- allow patrons to discover them - metadata (it's not just about us anymore) and discovery, reference and advisory, patron experience, borrowing
- publish things - user-contributed content, local publications, digital repositories
- transform - instruct patrons on how to move forward, recombining information
Look at what "summon" search can do (from Serial Solutions)- MARVEL does it. Its "preharvested" search results from designated sources - catalog, databases - better than federated search because it's fast and single search box ("Unified" search).
Tags: annual, conference, nela, nela10, nela2010, nelib, new england library association, tech services, technical services, techserv, trends
June 11th, 2010 Brian Herzog
I'm at the Portland (ME) Public Library today, for the ebook workshop from the New England Library Association's IT Section.
I'll be live-blogging, so check back for updates, and also follow others with #nela on Twitter.
Notes from Elizabeth Thomson
- Idea for using ereaders in libraries: buy one for the ILL department, for them to download public domain books to and loan, instead of the patron waiting weeks to request all those out-of-print books from far-away libraries.
- Idea for doing ebook collection development: buy the trash romance or how-to sex manuals that someone would by too embarrassed to buy or check out or be seen reading on the subway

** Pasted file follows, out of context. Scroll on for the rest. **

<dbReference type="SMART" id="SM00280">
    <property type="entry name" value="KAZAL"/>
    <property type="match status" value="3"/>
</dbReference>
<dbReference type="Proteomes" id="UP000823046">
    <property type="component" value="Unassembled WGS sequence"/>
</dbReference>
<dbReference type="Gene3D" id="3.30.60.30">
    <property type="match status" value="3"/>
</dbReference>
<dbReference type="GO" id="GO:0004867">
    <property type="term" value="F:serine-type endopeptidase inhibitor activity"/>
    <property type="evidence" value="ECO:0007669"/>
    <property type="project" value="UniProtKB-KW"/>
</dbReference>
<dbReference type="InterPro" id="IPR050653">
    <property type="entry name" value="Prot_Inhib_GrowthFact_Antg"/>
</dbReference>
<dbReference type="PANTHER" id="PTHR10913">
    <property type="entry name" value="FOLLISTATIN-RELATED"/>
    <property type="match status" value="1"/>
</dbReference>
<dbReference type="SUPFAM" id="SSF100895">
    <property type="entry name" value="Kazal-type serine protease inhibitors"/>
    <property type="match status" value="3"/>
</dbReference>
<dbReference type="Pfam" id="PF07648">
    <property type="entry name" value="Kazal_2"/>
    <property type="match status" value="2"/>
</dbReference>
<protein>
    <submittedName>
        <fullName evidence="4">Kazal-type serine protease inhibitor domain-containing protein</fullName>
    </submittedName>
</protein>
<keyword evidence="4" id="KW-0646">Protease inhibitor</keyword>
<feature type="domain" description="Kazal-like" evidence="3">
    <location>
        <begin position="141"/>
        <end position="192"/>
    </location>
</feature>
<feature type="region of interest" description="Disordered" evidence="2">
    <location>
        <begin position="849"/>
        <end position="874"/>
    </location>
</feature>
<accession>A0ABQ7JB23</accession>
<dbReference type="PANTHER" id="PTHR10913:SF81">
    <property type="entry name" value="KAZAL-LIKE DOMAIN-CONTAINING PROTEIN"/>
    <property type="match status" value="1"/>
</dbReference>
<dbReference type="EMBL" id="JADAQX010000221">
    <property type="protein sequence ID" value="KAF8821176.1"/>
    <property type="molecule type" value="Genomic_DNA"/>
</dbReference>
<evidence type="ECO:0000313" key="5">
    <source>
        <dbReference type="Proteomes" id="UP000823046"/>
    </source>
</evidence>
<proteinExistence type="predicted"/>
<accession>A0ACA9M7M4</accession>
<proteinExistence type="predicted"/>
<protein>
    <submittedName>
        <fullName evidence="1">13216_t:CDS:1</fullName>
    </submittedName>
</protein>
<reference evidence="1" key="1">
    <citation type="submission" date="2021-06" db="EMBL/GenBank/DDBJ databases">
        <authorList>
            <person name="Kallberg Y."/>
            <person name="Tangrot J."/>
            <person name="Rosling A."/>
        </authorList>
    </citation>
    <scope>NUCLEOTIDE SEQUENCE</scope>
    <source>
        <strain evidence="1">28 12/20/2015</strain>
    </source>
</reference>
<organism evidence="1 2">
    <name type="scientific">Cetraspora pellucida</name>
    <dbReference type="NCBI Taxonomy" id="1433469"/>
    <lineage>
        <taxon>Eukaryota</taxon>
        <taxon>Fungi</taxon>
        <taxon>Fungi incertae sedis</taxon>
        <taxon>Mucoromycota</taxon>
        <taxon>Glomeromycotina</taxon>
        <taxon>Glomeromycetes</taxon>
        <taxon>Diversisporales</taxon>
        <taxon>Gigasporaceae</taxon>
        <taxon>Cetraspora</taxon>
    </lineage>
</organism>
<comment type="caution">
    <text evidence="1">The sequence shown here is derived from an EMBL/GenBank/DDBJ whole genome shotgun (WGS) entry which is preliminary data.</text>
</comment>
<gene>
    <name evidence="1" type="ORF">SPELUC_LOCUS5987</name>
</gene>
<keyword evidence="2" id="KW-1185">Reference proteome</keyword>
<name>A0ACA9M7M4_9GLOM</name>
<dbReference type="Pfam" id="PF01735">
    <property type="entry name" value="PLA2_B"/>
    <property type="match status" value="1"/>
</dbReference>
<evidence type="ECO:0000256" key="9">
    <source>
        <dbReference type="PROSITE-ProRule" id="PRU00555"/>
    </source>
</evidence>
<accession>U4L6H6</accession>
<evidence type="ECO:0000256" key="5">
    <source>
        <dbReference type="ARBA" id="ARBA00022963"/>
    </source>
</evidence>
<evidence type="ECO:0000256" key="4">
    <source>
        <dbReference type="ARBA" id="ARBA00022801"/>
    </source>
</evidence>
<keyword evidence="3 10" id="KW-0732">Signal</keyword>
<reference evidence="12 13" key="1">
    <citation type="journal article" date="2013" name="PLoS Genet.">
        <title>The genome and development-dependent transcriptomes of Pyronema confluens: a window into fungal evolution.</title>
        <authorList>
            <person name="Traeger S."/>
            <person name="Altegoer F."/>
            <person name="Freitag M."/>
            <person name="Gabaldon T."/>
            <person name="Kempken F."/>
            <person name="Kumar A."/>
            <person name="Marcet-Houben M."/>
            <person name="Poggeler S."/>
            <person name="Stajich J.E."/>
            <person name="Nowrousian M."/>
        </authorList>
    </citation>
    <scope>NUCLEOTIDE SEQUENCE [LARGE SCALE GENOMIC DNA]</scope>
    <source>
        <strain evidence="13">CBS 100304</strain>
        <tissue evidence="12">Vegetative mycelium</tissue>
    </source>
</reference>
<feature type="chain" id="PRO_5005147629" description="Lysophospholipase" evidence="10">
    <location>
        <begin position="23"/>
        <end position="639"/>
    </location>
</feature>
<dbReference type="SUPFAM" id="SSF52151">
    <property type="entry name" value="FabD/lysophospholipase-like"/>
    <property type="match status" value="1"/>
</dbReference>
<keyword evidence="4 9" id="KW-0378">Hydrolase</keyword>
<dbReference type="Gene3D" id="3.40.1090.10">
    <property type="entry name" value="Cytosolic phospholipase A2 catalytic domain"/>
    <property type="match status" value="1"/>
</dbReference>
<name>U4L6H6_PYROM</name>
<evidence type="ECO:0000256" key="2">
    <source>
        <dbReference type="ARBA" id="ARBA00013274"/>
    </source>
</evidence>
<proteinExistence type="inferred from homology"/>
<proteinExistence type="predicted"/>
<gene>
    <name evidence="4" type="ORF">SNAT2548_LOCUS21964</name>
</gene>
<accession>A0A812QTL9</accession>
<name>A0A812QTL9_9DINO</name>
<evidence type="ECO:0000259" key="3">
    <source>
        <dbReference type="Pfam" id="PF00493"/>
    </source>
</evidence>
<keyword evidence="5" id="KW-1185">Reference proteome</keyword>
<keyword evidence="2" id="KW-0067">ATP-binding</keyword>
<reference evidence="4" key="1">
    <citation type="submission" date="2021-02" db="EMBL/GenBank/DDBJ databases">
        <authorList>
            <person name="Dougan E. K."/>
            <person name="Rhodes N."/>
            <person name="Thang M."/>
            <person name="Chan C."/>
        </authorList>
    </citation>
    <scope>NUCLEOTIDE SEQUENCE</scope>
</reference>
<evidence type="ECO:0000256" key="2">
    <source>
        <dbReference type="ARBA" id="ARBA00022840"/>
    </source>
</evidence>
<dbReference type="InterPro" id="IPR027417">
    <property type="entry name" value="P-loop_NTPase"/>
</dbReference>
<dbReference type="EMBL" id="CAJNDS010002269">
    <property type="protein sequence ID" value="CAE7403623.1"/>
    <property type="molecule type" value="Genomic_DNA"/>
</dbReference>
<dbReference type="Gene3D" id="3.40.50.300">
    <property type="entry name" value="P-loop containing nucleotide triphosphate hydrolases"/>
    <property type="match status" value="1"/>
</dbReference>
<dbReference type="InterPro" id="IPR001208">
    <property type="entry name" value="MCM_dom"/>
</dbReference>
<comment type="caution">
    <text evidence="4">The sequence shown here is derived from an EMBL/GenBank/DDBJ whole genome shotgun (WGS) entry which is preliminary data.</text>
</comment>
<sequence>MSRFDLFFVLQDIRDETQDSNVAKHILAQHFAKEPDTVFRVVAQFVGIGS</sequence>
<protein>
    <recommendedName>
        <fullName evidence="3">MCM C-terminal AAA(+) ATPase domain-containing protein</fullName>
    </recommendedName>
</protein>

- "The Kindle is about reading, not the device." It seems to me the iPad is the opposite - it needs to dazzle people with movement and flashy colors, which either enhances the text, or terminally distracts from it, depending on your point of view.
- Ebooks needs a business models - publishers, bookstores, libraries need their own. People buying print books because they feel guilty or don't want bookstores/libraries to die out is not a business model. People will do what's most convenient in the end, regardless of how they feel.
Notes from Tom Corbett, Cushing Academy
- Libraries need to be in the reading an research (information) business, not the book inventory business (just like people who used to be in the horse and buggy business instead of the transportation business went out of business)
- Cushing's logic: books are no longer the best approach for their goal (supporting 9-12 students), library staff were focus on the wrong skills (inventory management rather than information access and aggregating data), provide 21st century education with 21st century tools (kids also learn how to use technology, which is important for the future)
- "It's not information overload, it's filter failure"
- Brutal Facts:
- Most high quality information will never be free
- Information in the 21st century is almost entirely created and delivered digitally
- By it's nature digitization ties information technology and information literacy together
- The filters and skills need to successfully navigate the digital world are not the same as the pre-digital world
- Libraries need Digital Rights Management (DRM)
- There will be a better medium for reading than paper (it's the content, not the paper)
- It doesn't really matter what libraries think. Markets happen. (Kindle is Amazon's #1 best-selling and highest-rated product)
- Digital content delivery should be "just in time" not "just in case" (which is what print is, and also Overdrive's model of collection-development-by-ownership) - focus on managing access, not managing collection inventory